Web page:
that walks a JsonNode and a Schema in parallel, returning an object in
    Avro's generic representation.

    Doug
  • Markus Strickler at Sep 18, 2012 at 6:35 pm
    Hi Doug,

    thank you for your detailed explanation.

    Json.Writer is indeed what I had in mind and I have successfully managed to convert my existing JSON to avro using it.
    However using GenericDatumReader on this feels pretty unnatural, as I seem to be unable to access fields directly. It seems I have to access the "value" field on each record which returns a Map which uses Utf8 Objects as keys for the actual fields. Or am I doing something wrong here?

    Concerning the more specific schema, you are of course completely right. Unfortunately more or less all the fields in the JSON data format are optional and many have substructures, so, at least in my understanding, I have to use unions of null and the actual type throughout the schema. I tried using JsonDecoder first (or rather the fromjson option of the avro tool, which, I think, uses JsonDecoder) but given the current JSON structures, this didn't work.

    So I'll probably have to look into implementing my own converter. However given the rather complex structure of the original JSON I'm wondering if trying to represent the data in avro is such a good idea in the first place.

    Again, thanks a lot for your help,
    -markus


    Am 17.09.2012 um 19:35 schrieb Doug Cutting:
    On Mon, Sep 17, 2012 at 9:40 AM, Markus Strickler wrote:
    I'm currently trying to convert already existing JSON (not generated by avro) to avro and am wondering if there is some generic way to do this (maybe an avro schema that matches arbitrary JSON)?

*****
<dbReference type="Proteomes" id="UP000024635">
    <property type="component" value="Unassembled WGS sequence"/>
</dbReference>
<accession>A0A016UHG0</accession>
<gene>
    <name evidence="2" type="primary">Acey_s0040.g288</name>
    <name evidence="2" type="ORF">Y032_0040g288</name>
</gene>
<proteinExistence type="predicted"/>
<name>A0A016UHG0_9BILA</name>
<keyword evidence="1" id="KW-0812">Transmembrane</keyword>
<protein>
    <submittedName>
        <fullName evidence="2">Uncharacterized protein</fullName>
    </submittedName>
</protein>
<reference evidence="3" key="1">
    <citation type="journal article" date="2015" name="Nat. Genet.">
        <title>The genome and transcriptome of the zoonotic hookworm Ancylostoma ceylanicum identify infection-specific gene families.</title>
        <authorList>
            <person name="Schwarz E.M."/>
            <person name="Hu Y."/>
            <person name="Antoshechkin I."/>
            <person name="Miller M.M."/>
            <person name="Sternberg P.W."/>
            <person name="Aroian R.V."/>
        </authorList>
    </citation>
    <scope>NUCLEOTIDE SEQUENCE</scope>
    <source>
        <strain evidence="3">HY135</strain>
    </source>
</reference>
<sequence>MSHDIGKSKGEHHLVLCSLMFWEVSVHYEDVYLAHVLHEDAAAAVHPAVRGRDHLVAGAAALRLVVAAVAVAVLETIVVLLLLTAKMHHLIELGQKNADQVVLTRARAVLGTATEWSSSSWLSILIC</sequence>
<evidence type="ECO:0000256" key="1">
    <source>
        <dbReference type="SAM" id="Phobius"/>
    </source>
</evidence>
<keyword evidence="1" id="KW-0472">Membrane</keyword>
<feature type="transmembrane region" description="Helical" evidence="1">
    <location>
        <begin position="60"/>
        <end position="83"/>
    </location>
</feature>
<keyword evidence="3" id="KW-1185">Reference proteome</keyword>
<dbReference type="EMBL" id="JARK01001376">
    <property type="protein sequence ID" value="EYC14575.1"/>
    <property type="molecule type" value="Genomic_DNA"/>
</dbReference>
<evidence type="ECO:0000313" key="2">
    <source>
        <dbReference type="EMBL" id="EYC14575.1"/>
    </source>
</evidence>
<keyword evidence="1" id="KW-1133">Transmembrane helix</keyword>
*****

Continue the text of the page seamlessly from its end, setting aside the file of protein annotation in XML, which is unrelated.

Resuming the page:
Yes, there is support for reading and writing arbitrary Json data as Avro:
    http://avro.apache.org/docs/current/api/java/org/apache/avro/data/Json.html

    Json.Writer will take Json data that's been parsed into Jackson's
    JsonNode representation and write it as Avro data using the schema
    Json.SCHEMA, and Json.Reader will read Avro data written with this
    Schema into a JsonNode. Note that just because you wrote the data
    with Json.Writer doesn't mean you need to read it with Json.Reader.
    You could instead read it with GenericDatumReader, from MapReduce or
    Hive.

    However using a more-specific schema than Json.SCHEMA will result in a
    smaller and faster Avro encoding for your data. It's also likely to
    result in a schema that much better describes your data for use in
    Pig, Hive, etc.

    If all of your records are of the same schema, and that schema doesn't
    have unions (i.e., a given field always has values of the same type,
    all objects have the same set of fields, fully populated) then you may